As a result, the performance of banks’ dairy loan portfolios had improved. Banks were reporting fewer loans that needed to be closely monitored and had started to reduce their provisions against losses on their dairy loans.
Higher dairy prices had continued to support farm incomes after prices recovered in late 2016.
Non-performing loans had fallen by $100 million since May and the share of banks’ dairy loans that were non-performing was now 1.6%, down from 1.9% at the end of 2016. The recent peak in non-performing loans was much lower than the peak that followed the sharp decline in dairy prices in 2008.
Although farm incomes fell by more in 2015-16 than in 2008-09, several factors helped to limit stress in the sector more recently.
The 2008-09 downturn followed a number of years of rapid credit growth to the dairy sector to fund investment and a shift towards more intensive and costly production models. Between 2005 and 2008, debt in the dairy sector almost doubled.
In contrast, the recent downturn came after a period in which debt had been increasing by less than incomes. Farm costs were also lower at the outset, and farms subsequently reduced costs further, the report said.
A resilient market for dairy land had also helped. Farm prices and sales activity fell by less and had recovered more quickly than in the previous downturn, when the broader effects of the global financial crisis were being felt.
The smaller decline in farm prices in 2015-16 left farmers in a better position to borrow against their farms to manage their cash flows. Banks provided working capital loans to farms that were expected to be viable in the long term, and foreclosures were modest.
During the recent downturn, bank lending to the dairy sector increased by $5 billion, or 15%, mainly for working capital purposes. Farms also borrowed almost $400 million through Fonterra Co-operative Support Loans.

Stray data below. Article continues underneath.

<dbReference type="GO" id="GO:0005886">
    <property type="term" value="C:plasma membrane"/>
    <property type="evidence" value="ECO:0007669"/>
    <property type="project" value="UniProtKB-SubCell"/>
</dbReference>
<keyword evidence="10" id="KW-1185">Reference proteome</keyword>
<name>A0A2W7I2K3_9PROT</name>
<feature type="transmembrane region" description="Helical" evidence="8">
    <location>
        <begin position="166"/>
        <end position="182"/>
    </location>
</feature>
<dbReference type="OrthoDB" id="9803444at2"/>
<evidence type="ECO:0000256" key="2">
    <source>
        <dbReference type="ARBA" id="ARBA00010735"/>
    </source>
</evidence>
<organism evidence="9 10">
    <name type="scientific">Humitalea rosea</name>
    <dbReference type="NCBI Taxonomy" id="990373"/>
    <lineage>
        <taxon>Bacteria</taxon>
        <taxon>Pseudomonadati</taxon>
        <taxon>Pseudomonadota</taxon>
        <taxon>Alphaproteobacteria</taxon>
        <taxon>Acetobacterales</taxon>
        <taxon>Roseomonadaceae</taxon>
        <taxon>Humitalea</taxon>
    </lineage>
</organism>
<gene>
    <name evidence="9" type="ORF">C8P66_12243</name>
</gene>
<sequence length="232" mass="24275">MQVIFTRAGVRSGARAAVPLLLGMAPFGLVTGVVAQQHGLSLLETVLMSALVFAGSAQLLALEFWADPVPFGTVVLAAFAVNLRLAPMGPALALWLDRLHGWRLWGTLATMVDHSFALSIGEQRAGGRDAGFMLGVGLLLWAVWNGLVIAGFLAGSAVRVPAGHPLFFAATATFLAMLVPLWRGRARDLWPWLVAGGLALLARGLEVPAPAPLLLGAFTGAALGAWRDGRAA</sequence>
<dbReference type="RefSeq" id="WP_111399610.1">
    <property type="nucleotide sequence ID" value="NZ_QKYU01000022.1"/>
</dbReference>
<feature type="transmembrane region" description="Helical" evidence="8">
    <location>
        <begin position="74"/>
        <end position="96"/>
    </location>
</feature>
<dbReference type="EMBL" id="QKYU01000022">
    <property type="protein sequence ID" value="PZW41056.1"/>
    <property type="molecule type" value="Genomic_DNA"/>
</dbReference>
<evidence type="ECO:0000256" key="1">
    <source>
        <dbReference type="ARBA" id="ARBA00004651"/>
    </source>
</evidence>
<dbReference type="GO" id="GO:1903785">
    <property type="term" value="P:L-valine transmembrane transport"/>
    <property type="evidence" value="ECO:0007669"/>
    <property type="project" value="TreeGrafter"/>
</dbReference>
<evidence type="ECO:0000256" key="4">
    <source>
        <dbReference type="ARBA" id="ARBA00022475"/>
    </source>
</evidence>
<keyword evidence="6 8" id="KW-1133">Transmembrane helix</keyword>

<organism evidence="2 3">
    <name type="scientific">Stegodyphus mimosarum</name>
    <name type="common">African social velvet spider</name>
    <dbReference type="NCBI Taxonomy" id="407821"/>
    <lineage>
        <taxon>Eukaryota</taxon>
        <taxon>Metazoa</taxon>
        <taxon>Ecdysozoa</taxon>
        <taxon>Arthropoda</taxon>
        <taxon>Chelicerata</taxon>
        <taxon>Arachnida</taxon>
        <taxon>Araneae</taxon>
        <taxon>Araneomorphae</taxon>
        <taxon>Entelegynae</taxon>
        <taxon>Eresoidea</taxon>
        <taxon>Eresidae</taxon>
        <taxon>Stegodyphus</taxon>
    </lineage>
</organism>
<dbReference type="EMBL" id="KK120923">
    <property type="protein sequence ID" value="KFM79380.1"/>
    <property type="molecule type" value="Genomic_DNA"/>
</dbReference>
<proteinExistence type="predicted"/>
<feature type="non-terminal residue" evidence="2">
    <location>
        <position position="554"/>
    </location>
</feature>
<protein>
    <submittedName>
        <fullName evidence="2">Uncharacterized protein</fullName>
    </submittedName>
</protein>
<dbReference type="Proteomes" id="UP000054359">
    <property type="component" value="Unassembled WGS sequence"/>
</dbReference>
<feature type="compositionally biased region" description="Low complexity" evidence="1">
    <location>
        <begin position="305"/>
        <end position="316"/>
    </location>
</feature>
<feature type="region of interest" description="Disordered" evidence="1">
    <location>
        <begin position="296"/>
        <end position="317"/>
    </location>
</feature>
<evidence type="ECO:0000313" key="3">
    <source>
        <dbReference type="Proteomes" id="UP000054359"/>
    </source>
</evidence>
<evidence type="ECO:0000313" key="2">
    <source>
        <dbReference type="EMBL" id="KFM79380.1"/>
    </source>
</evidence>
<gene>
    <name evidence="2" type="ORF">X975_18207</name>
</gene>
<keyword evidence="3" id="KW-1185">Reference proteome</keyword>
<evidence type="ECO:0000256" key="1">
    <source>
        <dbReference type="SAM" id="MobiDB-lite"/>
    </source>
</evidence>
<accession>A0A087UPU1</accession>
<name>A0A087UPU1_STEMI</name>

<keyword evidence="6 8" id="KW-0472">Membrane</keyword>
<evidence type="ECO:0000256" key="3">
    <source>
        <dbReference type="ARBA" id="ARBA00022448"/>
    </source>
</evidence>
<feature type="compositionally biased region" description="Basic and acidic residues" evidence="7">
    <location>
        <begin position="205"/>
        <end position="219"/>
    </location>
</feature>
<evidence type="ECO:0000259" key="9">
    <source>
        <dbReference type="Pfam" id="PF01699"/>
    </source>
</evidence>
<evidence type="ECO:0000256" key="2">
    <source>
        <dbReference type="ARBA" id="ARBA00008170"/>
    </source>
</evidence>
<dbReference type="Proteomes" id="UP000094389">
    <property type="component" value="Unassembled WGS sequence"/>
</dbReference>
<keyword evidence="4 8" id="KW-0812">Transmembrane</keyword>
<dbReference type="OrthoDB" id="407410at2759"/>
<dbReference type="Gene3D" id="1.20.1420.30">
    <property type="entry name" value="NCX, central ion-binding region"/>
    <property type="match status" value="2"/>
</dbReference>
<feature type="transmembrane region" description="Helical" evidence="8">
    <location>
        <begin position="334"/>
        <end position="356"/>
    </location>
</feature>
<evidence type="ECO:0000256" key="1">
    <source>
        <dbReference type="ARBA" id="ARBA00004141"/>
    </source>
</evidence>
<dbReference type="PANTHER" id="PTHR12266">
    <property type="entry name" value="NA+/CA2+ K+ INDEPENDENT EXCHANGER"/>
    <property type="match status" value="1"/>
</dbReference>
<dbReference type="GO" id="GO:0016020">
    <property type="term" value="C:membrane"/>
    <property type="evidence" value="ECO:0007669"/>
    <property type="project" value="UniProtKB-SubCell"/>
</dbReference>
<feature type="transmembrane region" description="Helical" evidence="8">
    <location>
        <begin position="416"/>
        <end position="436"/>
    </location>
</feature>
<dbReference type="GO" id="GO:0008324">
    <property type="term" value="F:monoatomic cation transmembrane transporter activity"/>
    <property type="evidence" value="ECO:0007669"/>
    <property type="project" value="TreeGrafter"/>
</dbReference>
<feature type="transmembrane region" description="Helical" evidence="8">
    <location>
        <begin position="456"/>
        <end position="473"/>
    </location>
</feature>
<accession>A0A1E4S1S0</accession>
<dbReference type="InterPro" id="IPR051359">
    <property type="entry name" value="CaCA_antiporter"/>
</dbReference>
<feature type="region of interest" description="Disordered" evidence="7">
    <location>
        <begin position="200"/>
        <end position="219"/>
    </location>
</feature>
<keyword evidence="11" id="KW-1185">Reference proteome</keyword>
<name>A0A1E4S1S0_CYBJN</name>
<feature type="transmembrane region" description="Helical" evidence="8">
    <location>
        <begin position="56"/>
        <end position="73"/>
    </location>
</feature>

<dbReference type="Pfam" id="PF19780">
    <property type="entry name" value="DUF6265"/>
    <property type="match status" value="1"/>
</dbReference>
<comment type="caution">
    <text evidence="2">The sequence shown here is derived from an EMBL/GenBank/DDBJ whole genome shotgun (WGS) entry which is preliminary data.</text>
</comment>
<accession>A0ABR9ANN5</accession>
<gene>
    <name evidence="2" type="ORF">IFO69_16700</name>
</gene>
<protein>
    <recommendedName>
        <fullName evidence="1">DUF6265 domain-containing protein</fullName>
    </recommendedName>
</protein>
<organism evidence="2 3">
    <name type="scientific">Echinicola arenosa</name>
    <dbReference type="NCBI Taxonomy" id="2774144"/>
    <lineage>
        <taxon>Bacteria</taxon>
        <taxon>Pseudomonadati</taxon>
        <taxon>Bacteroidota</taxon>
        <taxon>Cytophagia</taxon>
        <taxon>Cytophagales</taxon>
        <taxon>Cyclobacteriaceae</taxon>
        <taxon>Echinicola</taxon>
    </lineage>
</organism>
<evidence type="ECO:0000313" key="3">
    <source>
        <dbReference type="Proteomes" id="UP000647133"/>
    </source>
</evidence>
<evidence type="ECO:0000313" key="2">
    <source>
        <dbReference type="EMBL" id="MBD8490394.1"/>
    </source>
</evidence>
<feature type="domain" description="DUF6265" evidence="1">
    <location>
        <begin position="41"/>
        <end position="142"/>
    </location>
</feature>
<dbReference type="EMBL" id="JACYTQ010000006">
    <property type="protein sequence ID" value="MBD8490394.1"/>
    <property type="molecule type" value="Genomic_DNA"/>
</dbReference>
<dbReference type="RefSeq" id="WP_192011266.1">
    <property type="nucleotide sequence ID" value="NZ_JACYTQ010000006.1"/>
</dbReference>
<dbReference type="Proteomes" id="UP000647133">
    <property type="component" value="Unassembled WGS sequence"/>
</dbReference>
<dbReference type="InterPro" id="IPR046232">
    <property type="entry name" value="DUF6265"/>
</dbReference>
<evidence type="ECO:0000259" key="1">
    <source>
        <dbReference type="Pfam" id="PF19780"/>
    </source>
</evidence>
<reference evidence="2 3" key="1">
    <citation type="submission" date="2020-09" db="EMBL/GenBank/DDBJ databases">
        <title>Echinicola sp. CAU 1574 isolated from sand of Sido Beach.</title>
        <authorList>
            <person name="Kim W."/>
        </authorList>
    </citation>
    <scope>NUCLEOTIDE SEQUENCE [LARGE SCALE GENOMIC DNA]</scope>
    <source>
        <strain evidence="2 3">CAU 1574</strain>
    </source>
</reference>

There were signs that some dairy farms were starting to use higher incomes to reduce their level of indebtedness. Bank lending to the dairy sector grew by just 0.6% in the year to September 2017.
In addition, the share of dairy lending on interest-only terms had decreased since late 2016 as banks and farms had increasingly focused on reducing debt.
Those developments were encouraging. Farms were likely to reduce debt if current levels of dairy prices were maintained, but some farms also needed to catch up on deferred maintenance and capital expenditure, which would slow the repayment of debt.
In late September, Fonterra forecast a further increase in the 2017-18 season payout to $6.75. However, lower prices at recent dairy auctions suggested downside risk to that forecast, the report said.
Global dairy prices have fallen about 10% since September amid more global milk supply and potential changes to the EU intervention scheme.
Current dairy product pricing presented clear downside risk to Fonterra’s forecast and BNZ economists wondered if their current forecast of $6.30 might ultimately prove a bit too high once the season was all done, the bank’s latest Rural Wrap said.
It depended on where global prices tracked from here. New Zealand’s current dry weather was potentially important, as well as the trajectory of the New Zealand dollar, which had been offering some support with its somewhat lower track over recent months.